Measurement gains popularity amid the downturn

While measurement might have once been considered disposable, PR pros say it is now increasingly a necessity for their firms and clients.

While measurement might have once been considered disposable, PR pros say it is now increasingly a necessity for their firms and clients. Measurement is informing PR programs and pitches, and helping to demonstrate ROI, which has gained even more importance in light of the economic recession.

“The trend now is a major increase in measurement,” says Natasha Fogel, EVP with StrategyOne, the independent measurement arm of Edelman. While the group does the majority of its work with Edelman, it also works with other firms.

Fogel says she's seen a spike in measurement requests since last month, and “I don't see that going down anytime soon.”

“We're getting pulled in more because PR is getting subsumed under marketing or being asked to comply with the same ROI business case analysis that other businesses have been doing for years,” she adds.

According to Teresa Henderson, Edelman's Texas GM, the firm rarely meets with new business prospects or clients without a discussion about measurement. In addition to the usual reliance on research, clients have made more measurement requests.

“At the onset of '09, I can think of a couple of key clients in the Texas operations who have asked us to evaluate and produce even more frequent and monitored measurement than before,” Henderson says.

Burson-Marsteller's worldwide EVP, Josh Gottheimer, says having a good measurement arm is “a selling point.”

“We're seeing more and more people ask us, ‘How do I show my board or boss that this is effective?'” he says. “We try to add a layer of measurement to confirm some of our thinking and inform our thinking. It's really important to our discussions with clients.”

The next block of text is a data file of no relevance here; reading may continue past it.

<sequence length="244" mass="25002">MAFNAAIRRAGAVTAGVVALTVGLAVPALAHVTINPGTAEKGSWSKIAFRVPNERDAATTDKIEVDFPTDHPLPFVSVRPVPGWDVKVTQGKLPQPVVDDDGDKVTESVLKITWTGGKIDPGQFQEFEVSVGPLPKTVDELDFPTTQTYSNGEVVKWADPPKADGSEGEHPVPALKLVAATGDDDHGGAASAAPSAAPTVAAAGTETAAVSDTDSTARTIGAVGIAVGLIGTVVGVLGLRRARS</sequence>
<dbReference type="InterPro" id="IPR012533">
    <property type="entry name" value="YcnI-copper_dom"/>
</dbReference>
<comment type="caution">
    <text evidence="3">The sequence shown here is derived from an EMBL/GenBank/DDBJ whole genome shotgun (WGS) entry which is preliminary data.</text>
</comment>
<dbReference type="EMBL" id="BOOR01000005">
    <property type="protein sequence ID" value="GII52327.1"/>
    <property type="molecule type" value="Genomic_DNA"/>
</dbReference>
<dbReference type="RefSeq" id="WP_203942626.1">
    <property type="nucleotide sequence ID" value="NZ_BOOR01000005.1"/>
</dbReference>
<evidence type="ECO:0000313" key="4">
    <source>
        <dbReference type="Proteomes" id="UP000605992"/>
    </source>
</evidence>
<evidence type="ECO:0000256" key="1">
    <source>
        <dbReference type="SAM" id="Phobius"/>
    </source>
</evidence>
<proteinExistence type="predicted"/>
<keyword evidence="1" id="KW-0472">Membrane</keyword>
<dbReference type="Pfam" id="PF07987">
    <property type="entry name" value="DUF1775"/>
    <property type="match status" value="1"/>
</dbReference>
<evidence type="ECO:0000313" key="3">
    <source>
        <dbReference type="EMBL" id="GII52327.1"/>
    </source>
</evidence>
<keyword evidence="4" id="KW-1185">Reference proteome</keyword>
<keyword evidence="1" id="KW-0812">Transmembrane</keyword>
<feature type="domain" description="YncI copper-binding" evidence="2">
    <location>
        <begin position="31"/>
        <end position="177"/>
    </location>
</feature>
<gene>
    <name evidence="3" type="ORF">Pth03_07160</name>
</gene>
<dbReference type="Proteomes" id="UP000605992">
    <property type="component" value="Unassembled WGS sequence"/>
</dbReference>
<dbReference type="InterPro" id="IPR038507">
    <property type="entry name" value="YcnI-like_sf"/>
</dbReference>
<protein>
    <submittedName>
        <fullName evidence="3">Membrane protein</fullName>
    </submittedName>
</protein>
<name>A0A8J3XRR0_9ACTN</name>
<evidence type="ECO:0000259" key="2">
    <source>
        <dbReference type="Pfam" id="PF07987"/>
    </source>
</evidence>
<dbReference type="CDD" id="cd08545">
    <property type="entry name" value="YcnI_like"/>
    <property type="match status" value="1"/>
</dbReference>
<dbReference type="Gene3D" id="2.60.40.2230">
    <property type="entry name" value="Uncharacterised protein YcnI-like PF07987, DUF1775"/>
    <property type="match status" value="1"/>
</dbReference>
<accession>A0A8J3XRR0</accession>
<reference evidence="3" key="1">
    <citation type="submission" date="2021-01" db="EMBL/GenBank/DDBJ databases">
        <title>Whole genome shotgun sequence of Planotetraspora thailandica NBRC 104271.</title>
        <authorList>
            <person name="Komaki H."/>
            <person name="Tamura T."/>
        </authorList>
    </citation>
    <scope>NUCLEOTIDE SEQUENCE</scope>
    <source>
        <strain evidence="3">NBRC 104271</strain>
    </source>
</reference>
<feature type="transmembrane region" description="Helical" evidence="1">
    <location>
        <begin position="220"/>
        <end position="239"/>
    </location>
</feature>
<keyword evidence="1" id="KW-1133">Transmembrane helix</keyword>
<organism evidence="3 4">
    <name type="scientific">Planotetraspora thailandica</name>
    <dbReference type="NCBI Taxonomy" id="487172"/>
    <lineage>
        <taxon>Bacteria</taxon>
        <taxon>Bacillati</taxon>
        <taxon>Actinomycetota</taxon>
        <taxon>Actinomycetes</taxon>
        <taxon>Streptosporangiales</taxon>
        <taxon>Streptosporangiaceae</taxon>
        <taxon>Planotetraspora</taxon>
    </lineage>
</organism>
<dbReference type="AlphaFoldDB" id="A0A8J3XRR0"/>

And having access to measurement in-house adds efficiency.

“With the recession, it shows you the ROI and how effective every dollar invested in PR is,” he says. “Because we have our own infrastructure, we're able to do this in-house, have deep expertise, and work more effectively from a speed and timeliness perspective.”

Tim Marklein, EVP of measurement and strategy at Weber Shandwick, says advantages reveal themselves from the start of the new business process.

“This year, probably... more than last year, measurement is a fundamental part of every RFP,” he says.

Marklein says WS is recommending “weekly or monthly measurement” that's tied to a variety of things, such as Web analytics, sales metrics, and customer satisfaction and brand tracking data. Showing the value of PR when every dollar counts and marketing data from non-PR areas is critical.

“When budgets are tight and being cut, you need ammunition to defend your budget, keep it, or grow it,” Marklein says. “All other [stakeholders] are using measurement to their advantage. PR leaders need to use measurement... so they [won't] be the one whose budget is cut first.”

Key Points:
More clients are asking for more measurement to gauge ROI in light of the economic downturn

Having a strong measurement capability is a selling point when pitching new business

Spending money on measurement early on can ultimately save funds on misguided PR programs

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